March 01, 2021
A Pennsylvania program that provides hospitals a financial incentive to better connect patients with opioid addictions to substance abuse treatment produced rapid improvements, according to an analysis conducted by the University of Pennsylvania.
In response to the growing opioid epidemic, the state created the Opioid Hospital Quality Improvement Program in 2019 to boost the rate of Medicaid patients who receive follow-up care within seven days of an emergency department visit for an opioid-related illness.
The thought behind the program was that emergency departments offered a unique opportunity to connect people with opioid use disorder to treatment. People who have overdosed are at higher risk of future overdose and death. According to the National Institute on Drug Abuse, 65% of drug overdose deaths in Pennsylvania in 2018 involved opioids
Hospitals that opted into the voluntary program received financial compensation if they met four distinct treatment pathways: initiation of buprenorphine treatment during the emergency department visit, a warm handoff to outpatient treatment, a referral to treatment for pregnant patients and inpatient initiation of methadone or buprenorphine treatment.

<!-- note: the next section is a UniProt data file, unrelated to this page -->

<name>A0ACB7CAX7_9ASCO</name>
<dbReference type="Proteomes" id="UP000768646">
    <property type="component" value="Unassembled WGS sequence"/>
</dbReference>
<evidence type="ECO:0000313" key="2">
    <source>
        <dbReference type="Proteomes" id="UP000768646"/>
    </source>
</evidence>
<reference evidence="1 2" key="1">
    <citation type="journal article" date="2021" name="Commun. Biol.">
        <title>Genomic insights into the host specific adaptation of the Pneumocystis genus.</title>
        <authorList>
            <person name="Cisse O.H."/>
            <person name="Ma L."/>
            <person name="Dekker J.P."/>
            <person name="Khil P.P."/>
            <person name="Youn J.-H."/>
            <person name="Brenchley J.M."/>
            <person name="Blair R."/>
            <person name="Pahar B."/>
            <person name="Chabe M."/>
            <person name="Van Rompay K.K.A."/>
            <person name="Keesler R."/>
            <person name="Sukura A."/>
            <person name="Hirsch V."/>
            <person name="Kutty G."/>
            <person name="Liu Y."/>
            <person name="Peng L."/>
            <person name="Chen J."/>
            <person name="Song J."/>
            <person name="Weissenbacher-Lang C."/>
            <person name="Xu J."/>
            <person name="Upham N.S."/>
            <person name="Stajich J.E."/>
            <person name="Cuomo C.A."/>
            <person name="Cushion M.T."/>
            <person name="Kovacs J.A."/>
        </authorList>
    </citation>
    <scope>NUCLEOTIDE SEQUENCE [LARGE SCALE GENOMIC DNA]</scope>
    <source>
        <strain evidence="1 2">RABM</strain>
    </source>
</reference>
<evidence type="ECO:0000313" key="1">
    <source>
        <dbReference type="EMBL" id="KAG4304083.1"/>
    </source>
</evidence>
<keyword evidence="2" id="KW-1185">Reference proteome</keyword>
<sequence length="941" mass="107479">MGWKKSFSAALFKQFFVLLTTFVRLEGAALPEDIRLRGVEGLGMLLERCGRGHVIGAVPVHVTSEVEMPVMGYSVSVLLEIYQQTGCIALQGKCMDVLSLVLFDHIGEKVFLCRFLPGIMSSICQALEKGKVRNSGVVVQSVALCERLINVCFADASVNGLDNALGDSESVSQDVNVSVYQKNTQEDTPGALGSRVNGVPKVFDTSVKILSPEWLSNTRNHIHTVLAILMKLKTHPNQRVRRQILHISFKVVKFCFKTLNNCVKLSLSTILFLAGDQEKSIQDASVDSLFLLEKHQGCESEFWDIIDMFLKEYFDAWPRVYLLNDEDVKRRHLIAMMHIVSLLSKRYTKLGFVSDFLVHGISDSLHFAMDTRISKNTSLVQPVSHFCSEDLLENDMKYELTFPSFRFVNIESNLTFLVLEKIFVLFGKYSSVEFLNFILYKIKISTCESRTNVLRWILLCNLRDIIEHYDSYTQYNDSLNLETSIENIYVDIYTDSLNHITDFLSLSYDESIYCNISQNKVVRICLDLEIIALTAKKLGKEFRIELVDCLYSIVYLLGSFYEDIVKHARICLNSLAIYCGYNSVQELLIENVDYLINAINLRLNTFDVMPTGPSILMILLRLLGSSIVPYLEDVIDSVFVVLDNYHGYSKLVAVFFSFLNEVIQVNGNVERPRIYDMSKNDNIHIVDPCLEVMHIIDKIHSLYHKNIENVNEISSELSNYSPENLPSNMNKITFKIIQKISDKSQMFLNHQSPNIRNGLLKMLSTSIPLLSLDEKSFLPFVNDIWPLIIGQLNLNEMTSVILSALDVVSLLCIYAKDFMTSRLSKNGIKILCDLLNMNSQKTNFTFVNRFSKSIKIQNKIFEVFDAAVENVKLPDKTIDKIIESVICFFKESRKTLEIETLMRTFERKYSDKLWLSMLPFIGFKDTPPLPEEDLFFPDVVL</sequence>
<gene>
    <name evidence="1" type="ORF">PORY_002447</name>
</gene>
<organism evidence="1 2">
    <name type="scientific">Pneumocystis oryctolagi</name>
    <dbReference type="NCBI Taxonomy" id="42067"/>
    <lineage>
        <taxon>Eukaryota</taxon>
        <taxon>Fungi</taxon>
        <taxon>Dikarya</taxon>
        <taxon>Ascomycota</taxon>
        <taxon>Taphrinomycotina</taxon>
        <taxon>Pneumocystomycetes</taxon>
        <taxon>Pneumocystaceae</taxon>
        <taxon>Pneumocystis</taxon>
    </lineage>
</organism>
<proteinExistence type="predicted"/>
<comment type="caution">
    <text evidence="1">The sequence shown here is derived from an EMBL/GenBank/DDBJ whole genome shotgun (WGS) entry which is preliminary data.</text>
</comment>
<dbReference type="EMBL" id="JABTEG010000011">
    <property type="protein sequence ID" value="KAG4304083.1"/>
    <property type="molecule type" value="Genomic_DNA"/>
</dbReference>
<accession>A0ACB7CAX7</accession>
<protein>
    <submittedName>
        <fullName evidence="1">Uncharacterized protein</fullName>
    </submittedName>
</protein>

Hospitals that only participated in some of the pathways received lesser payments.
Penn Medicine researchers conducted interviews with the leaders of 20 Pennsylvania hospitals and health systems. They found many hospitals were on the verge of adopting such changes, but the financial incentives gave them the push to prioritize access to opioid treatment.
"Policy makers have recognized that strengthening the linkage from the ED to treatment is an opportunity to combat the opioid epidemic," said senior author Dr. Zachary Meisel, director of the Center for Emergency Care Policy and Research at Penn. "Offering financial incentives provides momentum for efforts to improve treatment access for opioid use disorder."
The interviews also revealed that small hospitals couldn't justify the investment the improvements would require. Many hospitals did not initiate buprenorphine treatment despite it being found to improve patients' health outcomes and retention in treatment. Hospital leaders said the change was too difficult and time-consuming to implement.
"Future work is needed to determine the effectiveness in improving patient outcomes not only for this initiative in Pennsylvania, but also for emerging treatment methods and payment innovations in the care of patients with opioid use disorder," said Dr. Jeanmarie Perrone, director of the Division of Medical Toxicology and Addiction Medical Initiatives at Penn.
The researchers' findings were published in the journal Psychiatric Services.